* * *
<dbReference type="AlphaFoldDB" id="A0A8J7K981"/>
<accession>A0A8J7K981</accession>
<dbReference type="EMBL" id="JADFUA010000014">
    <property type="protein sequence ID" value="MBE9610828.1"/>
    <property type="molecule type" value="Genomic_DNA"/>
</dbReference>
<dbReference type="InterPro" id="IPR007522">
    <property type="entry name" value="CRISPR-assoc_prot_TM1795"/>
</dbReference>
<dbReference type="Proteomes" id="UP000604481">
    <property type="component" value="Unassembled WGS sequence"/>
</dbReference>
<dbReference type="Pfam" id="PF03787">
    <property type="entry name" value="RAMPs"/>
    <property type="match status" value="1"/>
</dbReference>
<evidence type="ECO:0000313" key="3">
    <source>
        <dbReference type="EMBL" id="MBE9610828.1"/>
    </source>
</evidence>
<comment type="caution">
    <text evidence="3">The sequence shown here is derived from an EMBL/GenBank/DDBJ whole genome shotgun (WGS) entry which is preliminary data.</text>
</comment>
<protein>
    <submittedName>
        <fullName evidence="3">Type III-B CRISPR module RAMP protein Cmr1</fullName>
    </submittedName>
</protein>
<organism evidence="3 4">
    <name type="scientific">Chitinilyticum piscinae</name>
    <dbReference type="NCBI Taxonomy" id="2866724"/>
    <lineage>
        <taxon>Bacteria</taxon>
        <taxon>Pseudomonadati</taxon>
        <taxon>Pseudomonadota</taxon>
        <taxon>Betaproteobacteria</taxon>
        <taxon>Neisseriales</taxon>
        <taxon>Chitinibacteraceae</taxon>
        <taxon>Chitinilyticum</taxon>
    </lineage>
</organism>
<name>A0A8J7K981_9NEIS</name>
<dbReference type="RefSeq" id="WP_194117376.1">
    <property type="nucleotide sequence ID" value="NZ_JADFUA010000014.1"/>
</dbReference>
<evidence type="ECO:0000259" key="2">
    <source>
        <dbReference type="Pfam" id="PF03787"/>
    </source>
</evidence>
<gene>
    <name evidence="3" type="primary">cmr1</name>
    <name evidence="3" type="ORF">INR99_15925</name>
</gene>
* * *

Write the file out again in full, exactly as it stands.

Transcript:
<dbReference type="AlphaFoldDB" id="A0A8J7K981"/>
<accession>A0A8J7K981</accession>
<dbReference type="EMBL" id="JADFUA010000014">
    <property type="protein sequence ID" value="MBE9610828.1"/>
    <property type="molecule type" value="Genomic_DNA"/>
</dbReference>
<dbReference type="InterPro" id="IPR007522">
    <property type="entry name" value="CRISPR-assoc_prot_TM1795"/>
</dbReference>
<dbReference type="Proteomes" id="UP000604481">
    <property type="component" value="Unassembled WGS sequence"/>
</dbReference>
<dbReference type="Pfam" id="PF03787">
    <property type="entry name" value="RAMPs"/>
    <property type="match status" value="1"/>
</dbReference>
<evidence type="ECO:0000313" key="3">
    <source>
        <dbReference type="EMBL" id="MBE9610828.1"/>
    </source>
</evidence>
<comment type="caution">
    <text evidence="3">The sequence shown here is derived from an EMBL/GenBank/DDBJ whole genome shotgun (WGS) entry which is preliminary data.</text>
</comment>
<protein>
    <submittedName>
        <fullName evidence="3">Type III-B CRISPR module RAMP protein Cmr1</fullName>
    </submittedName>
</protein>
<organism evidence="3 4">
    <name type="scientific">Chitinilyticum piscinae</name>
    <dbReference type="NCBI Taxonomy" id="2866724"/>
    <lineage>
        <taxon>Bacteria</taxon>
        <taxon>Pseudomonadati</taxon>
        <taxon>Pseudomonadota</taxon>
        <taxon>Betaproteobacteria</taxon>
        <taxon>Neisseriales</taxon>
        <taxon>Chitinibacteraceae</taxon>
        <taxon>Chitinilyticum</taxon>
    </lineage>
</organism>
<name>A0A8J7K981_9NEIS</name>
<dbReference type="RefSeq" id="WP_194117376.1">
    <property type="nucleotide sequence ID" value="NZ_JADFUA010000014.1"/>
</dbReference>
<evidence type="ECO:0000259" key="2">
    <source>
        <dbReference type="Pfam" id="PF03787"/>
    </source>
</evidence>
<gene>
    <name evidence="3" type="primary">cmr1</name>
    <name evidence="3" type="ORF">INR99_15925</name>
</gene>